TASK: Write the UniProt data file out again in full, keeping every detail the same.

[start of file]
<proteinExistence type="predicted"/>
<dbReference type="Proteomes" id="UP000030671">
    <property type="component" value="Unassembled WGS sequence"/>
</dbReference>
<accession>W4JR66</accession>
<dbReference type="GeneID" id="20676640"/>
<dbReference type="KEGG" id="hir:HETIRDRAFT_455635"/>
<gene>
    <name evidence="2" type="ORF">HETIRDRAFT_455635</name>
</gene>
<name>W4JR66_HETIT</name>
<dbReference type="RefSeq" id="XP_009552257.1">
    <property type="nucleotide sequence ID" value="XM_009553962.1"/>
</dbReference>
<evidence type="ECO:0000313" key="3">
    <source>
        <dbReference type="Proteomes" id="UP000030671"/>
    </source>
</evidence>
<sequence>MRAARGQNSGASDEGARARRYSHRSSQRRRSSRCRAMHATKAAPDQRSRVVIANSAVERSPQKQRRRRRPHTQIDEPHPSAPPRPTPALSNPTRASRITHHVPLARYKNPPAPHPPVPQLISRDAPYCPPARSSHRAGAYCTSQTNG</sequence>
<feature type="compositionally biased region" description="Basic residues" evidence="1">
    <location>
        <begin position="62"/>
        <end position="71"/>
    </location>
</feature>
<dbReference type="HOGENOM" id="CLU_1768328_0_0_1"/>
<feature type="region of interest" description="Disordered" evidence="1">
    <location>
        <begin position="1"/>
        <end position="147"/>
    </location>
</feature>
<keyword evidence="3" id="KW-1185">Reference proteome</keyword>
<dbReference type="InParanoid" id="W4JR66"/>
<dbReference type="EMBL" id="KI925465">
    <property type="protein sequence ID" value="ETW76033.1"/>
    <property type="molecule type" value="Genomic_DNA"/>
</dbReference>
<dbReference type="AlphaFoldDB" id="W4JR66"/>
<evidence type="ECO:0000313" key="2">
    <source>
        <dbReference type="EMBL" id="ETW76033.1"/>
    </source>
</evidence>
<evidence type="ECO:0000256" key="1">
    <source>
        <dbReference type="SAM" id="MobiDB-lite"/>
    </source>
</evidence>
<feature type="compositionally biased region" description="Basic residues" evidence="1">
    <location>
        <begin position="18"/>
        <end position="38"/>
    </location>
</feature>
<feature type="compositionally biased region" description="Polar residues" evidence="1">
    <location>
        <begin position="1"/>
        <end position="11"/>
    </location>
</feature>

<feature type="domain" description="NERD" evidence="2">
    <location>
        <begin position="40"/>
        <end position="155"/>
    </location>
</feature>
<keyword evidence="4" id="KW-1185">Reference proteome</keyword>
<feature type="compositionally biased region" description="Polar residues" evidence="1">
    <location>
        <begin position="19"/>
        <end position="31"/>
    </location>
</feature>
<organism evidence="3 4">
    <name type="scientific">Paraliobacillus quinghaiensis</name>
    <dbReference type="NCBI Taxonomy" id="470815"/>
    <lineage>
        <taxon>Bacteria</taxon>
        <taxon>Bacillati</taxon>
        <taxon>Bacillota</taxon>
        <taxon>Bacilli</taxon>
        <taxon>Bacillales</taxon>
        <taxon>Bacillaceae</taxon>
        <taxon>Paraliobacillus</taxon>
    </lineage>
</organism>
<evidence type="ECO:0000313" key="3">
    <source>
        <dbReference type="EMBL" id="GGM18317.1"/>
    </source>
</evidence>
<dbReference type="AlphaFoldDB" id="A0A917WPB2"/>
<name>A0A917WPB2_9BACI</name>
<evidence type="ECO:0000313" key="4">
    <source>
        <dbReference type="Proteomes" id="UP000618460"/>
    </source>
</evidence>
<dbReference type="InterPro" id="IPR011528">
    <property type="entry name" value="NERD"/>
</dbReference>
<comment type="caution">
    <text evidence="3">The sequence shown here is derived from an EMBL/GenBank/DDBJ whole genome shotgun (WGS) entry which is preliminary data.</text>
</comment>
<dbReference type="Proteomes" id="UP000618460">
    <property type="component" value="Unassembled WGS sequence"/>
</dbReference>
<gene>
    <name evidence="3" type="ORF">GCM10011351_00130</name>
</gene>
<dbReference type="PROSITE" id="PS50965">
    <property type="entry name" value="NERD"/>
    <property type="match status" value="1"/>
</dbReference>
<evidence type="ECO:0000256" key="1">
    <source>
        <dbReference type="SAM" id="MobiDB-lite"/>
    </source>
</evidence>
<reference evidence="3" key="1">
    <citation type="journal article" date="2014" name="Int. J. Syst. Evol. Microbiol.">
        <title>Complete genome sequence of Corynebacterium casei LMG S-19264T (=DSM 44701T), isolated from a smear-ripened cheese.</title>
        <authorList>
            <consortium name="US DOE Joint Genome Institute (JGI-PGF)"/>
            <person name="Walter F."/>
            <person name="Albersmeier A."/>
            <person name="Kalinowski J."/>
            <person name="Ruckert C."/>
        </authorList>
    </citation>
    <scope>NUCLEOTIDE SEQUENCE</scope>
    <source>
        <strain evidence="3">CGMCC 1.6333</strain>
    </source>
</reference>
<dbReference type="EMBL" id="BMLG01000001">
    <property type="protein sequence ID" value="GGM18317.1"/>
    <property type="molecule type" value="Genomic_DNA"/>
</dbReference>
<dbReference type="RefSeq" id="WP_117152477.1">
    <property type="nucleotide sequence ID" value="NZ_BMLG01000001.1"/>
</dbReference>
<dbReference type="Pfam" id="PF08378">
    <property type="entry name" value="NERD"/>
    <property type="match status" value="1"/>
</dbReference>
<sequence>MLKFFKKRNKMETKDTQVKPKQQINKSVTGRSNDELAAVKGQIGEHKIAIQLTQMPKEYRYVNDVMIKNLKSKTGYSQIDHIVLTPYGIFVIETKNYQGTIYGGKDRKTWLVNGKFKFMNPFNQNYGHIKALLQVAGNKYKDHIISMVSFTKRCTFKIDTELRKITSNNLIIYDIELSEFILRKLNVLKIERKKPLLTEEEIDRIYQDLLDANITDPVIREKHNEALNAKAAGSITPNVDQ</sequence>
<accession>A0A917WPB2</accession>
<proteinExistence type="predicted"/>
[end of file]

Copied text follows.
<proteinExistence type="predicted"/>
<dbReference type="Proteomes" id="UP000030671">
    <property type="component" value="Unassembled WGS sequence"/>
</dbReference>
<accession>W4JR66</accession>
<dbReference type="GeneID" id="20676640"/>
<dbReference type="KEGG" id="hir:HETIRDRAFT_455635"/>
<gene>
    <name evidence="2" type="ORF">HETIRDRAFT_455635</name>
</gene>
<name>W4JR66_HETIT</name>
<dbReference type="RefSeq" id="XP_009552257.1">
    <property type="nucleotide sequence ID" value="XM_009553962.1"/>
</dbReference>
<evidence type="ECO:0000313" key="3">
    <source>
        <dbReference type="Proteomes" id="UP000030671"/>
    </source>
</evidence>
<sequence>MRAARGQNSGASDEGARARRYSHRSSQRRRSSRCRAMHATKAAPDQRSRVVIANSAVERSPQKQRRRRRPHTQIDEPHPSAPPRPTPALSNPTRASRITHHVPLARYKNPPAPHPPVPQLISRDAPYCPPARSSHRAGAYCTSQTNG</sequence>
<feature type="compositionally biased region" description="Basic residues" evidence="1">
    <location>
        <begin position="62"/>
        <end position="71"/>
    </location>
</feature>
<dbReference type="HOGENOM" id="CLU_1768328_0_0_1"/>
<feature type="region of interest" description="Disordered" evidence="1">
    <location>
        <begin position="1"/>
        <end position="147"/>
    </location>
</feature>
<keyword evidence="3" id="KW-1185">Reference proteome</keyword>
<dbReference type="InParanoid" id="W4JR66"/>
<dbReference type="EMBL" id="KI925465">
    <property type="protein sequence ID" value="ETW76033.1"/>
    <property type="molecule type" value="Genomic_DNA"/>
</dbReference>
<dbReference type="AlphaFoldDB" id="W4JR66"/>
<evidence type="ECO:0000313" key="2">
    <source>
        <dbReference type="EMBL" id="ETW76033.1"/>
    </source>
</evidence>
<evidence type="ECO:0000256" key="1">
    <source>
        <dbReference type="SAM" id="MobiDB-lite"/>
    </source>
</evidence>
<feature type="compositionally biased region" description="Basic residues" evidence="1">
    <location>
        <begin position="18"/>
        <end position="38"/>
    </location>
</feature>
<feature type="compositionally biased region" description="Polar residues" evidence="1">
    <location>
        <begin position="1"/>
        <end position="11"/>
    </location>
</feature>

<feature type="domain" description="NERD" evidence="2">
    <location>
        <begin position="40"/>
        <end position="155"/>
    </location>
</feature>
<keyword evidence="4" id="KW-1185">Reference proteome</keyword>
<feature type="compositionally biased region" description="Polar residues" evidence="1">
    <location>
        <begin position="19"/>
        <end position="31"/>
    </location>
</feature>
<organism evidence="3 4">
    <name type="scientific">Paraliobacillus quinghaiensis</name>
    <dbReference type="NCBI Taxonomy" id="470815"/>
    <lineage>
        <taxon>Bacteria</taxon>
        <taxon>Bacillati</taxon>
        <taxon>Bacillota</taxon>
        <taxon>Bacilli</taxon>
        <taxon>Bacillales</taxon>
        <taxon>Bacillaceae</taxon>
        <taxon>Paraliobacillus</taxon>
    </lineage>
</organism>
<evidence type="ECO:0000313" key="3">
    <source>
        <dbReference type="EMBL" id="GGM18317.1"/>
    </source>
</evidence>
<dbReference type="AlphaFoldDB" id="A0A917WPB2"/>
<name>A0A917WPB2_9BACI</name>
<evidence type="ECO:0000313" key="4">
    <source>
        <dbReference type="Proteomes" id="UP000618460"/>
    </source>
</evidence>
<dbReference type="InterPro" id="IPR011528">
    <property type="entry name" value="NERD"/>
</dbReference>
<comment type="caution">
    <text evidence="3">The sequence shown here is derived from an EMBL/GenBank/DDBJ whole genome shotgun (WGS) entry which is preliminary data.</text>
</comment>
<dbReference type="Proteomes" id="UP000618460">
    <property type="component" value="Unassembled WGS sequence"/>
</dbReference>
<gene>
    <name evidence="3" type="ORF">GCM10011351_00130</name>
</gene>
<dbReference type="PROSITE" id="PS50965">
    <property type="entry name" value="NERD"/>
    <property type="match status" value="1"/>
</dbReference>
<evidence type="ECO:0000256" key="1">
    <source>
        <dbReference type="SAM" id="MobiDB-lite"/>
    </source>
</evidence>
<reference evidence="3" key="1">
    <citation type="journal article" date="2014" name="Int. J. Syst. Evol. Microbiol.">
        <title>Complete genome sequence of Corynebacterium casei LMG S-19264T (=DSM 44701T), isolated from a smear-ripened cheese.</title>
        <authorList>
            <consortium name="US DOE Joint Genome Institute (JGI-PGF)"/>
            <person name="Walter F."/>
            <person name="Albersmeier A."/>
            <person name="Kalinowski J."/>
            <person name="Ruckert C."/>
        </authorList>
    </citation>
    <scope>NUCLEOTIDE SEQUENCE</scope>
    <source>
        <strain evidence="3">CGMCC 1.6333</strain>
    </source>
</reference>
<dbReference type="EMBL" id="BMLG01000001">
    <property type="protein sequence ID" value="GGM18317.1"/>
    <property type="molecule type" value="Genomic_DNA"/>
</dbReference>
<dbReference type="RefSeq" id="WP_117152477.1">
    <property type="nucleotide sequence ID" value="NZ_BMLG01000001.1"/>
</dbReference>
<dbReference type="Pfam" id="PF08378">
    <property type="entry name" value="NERD"/>
    <property type="match status" value="1"/>
</dbReference>
<sequence>MLKFFKKRNKMETKDTQVKPKQQINKSVTGRSNDELAAVKGQIGEHKIAIQLTQMPKEYRYVNDVMIKNLKSKTGYSQIDHIVLTPYGIFVIETKNYQGTIYGGKDRKTWLVNGKFKFMNPFNQNYGHIKALLQVAGNKYKDHIISMVSFTKRCTFKIDTELRKITSNNLIIYDIELSEFILRKLNVLKIERKKPLLTEEEIDRIYQDLLDANITDPVIREKHNEALNAKAAGSITPNVDQ</sequence>
<accession>A0A917WPB2</accession>
<proteinExistence type="predicted"/>